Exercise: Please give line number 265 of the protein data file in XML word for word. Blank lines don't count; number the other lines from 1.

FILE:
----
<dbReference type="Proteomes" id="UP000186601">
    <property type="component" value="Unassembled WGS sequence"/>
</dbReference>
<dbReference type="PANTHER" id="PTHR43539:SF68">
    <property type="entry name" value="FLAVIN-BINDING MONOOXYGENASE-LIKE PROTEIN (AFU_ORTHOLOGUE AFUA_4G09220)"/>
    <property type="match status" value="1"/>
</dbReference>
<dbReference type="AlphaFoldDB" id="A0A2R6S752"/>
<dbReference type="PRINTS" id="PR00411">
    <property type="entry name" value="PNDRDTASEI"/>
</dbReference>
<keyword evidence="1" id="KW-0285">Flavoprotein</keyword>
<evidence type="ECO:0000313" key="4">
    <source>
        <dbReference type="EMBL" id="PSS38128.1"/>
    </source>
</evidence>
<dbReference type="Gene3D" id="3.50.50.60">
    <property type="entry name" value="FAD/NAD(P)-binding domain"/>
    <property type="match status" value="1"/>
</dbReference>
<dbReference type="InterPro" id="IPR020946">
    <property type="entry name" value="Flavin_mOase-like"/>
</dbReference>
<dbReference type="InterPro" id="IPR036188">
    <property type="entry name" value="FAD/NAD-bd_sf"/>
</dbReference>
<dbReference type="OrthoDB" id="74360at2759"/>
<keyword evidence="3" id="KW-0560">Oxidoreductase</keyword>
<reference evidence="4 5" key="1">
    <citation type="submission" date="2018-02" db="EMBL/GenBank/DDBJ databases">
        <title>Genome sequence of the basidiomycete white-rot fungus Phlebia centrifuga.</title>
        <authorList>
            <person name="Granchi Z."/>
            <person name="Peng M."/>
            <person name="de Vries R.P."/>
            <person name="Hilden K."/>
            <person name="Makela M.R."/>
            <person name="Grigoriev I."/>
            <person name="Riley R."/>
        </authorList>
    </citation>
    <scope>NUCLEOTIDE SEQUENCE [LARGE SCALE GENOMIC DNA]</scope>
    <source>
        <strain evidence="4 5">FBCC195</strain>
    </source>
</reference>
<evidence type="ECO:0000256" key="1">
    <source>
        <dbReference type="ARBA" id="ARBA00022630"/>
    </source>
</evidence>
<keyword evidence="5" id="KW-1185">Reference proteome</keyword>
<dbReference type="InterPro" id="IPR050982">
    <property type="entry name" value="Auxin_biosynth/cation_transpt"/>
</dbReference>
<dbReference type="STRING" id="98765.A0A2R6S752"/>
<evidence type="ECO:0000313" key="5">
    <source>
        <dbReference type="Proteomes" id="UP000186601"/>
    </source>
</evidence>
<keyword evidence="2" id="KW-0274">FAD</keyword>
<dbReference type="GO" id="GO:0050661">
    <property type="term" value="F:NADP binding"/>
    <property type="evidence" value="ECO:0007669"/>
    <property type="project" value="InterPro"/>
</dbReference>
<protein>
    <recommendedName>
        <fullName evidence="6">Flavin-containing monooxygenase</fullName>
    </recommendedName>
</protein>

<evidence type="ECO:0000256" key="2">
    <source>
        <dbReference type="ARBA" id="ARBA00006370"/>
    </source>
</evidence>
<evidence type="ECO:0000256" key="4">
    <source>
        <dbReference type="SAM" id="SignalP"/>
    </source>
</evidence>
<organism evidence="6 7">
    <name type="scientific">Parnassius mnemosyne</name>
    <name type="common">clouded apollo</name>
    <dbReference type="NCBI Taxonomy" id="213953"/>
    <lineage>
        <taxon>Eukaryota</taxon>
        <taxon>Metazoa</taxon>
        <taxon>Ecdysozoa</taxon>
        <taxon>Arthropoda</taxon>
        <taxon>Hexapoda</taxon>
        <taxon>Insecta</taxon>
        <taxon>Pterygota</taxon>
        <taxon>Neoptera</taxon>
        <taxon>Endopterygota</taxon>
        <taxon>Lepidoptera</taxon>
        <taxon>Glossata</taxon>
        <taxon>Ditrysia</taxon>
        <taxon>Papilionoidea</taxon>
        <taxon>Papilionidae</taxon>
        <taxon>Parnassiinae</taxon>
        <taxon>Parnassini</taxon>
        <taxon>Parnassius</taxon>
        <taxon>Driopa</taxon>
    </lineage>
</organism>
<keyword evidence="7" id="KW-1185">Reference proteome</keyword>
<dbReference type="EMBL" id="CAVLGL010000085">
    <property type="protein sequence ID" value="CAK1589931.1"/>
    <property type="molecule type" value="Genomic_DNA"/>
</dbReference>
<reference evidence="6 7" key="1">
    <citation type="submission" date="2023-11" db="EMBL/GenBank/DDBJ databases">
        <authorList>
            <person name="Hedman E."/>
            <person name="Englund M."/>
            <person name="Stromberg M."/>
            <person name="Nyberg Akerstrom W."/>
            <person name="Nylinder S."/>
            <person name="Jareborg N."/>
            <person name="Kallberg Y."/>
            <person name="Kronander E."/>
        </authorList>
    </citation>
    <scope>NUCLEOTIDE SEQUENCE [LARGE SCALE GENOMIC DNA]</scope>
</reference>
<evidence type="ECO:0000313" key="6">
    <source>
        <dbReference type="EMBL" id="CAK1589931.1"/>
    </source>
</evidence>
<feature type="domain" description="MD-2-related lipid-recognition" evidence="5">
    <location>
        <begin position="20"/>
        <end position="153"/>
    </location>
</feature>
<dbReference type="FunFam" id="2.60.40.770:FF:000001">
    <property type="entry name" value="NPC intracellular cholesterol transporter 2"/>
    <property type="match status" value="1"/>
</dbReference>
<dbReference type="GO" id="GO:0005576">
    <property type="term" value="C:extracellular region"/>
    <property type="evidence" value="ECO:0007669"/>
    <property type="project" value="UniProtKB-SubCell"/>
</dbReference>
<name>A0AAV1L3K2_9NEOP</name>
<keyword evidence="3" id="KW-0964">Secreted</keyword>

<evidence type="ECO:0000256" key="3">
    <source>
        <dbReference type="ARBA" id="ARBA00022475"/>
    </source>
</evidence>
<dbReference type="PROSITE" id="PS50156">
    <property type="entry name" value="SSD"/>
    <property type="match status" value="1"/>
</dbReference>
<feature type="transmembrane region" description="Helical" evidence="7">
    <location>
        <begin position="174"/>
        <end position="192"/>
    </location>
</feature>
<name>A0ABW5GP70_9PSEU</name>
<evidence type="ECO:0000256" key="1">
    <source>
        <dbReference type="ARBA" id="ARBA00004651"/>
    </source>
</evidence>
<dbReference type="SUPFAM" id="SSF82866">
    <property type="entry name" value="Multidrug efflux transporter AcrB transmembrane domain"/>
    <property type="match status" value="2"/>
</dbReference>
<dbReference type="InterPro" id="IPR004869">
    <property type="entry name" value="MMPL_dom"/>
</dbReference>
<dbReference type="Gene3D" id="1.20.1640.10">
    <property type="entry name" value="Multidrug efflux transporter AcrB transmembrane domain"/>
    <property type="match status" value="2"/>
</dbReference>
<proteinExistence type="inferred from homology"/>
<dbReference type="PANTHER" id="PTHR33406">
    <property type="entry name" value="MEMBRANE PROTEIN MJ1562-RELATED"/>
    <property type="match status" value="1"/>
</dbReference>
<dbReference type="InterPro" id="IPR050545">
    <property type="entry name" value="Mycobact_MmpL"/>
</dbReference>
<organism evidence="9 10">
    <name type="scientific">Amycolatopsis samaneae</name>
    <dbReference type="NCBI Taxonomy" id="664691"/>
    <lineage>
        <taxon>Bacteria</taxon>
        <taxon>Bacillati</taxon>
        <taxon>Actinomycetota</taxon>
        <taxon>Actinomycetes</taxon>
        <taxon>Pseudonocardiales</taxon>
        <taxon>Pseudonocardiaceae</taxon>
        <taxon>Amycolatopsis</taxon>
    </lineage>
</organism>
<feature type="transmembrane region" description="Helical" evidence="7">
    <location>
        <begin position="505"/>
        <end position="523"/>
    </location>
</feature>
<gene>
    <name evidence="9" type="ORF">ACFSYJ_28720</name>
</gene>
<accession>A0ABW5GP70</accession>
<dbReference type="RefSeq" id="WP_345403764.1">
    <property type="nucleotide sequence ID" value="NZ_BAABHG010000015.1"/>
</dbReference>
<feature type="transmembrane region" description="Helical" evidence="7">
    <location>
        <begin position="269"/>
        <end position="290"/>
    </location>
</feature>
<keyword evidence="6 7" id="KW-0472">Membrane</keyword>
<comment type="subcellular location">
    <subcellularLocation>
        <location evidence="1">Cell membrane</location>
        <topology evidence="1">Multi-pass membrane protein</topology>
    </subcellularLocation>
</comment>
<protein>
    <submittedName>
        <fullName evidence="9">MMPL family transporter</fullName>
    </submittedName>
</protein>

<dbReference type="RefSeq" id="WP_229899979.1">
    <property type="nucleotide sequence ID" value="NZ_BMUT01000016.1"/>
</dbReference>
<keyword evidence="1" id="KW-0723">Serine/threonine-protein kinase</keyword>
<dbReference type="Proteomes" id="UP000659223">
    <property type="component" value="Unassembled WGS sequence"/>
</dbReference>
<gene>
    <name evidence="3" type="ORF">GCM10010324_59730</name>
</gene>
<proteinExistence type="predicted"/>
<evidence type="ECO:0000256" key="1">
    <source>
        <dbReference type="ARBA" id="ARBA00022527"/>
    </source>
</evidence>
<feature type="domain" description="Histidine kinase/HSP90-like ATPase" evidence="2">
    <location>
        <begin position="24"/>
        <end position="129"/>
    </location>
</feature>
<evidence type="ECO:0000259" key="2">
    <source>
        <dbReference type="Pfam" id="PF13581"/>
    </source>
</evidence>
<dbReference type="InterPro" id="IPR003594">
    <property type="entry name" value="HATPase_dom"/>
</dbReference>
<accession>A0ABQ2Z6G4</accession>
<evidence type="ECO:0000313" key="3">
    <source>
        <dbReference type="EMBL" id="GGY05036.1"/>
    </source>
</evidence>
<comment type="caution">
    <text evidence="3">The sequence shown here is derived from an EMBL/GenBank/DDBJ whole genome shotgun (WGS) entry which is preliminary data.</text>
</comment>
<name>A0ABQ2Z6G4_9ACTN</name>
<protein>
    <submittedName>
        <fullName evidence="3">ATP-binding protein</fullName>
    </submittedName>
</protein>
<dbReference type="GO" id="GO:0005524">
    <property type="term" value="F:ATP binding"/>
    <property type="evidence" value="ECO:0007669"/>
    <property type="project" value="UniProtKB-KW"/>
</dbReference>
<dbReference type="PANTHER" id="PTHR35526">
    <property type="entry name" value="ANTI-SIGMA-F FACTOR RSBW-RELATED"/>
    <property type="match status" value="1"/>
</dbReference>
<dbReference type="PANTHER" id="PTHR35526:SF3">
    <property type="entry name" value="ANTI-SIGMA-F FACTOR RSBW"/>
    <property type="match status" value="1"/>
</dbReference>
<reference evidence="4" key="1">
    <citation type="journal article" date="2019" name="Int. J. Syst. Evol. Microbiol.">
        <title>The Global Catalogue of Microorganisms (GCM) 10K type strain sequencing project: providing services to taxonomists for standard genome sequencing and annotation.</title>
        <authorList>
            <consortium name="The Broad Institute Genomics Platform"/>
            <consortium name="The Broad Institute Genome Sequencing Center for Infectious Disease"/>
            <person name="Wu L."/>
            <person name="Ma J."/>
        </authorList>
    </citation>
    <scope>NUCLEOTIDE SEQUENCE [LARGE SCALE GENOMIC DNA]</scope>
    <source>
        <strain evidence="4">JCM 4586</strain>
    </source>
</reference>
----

<accession>A0ABQ2Z6G4</accession>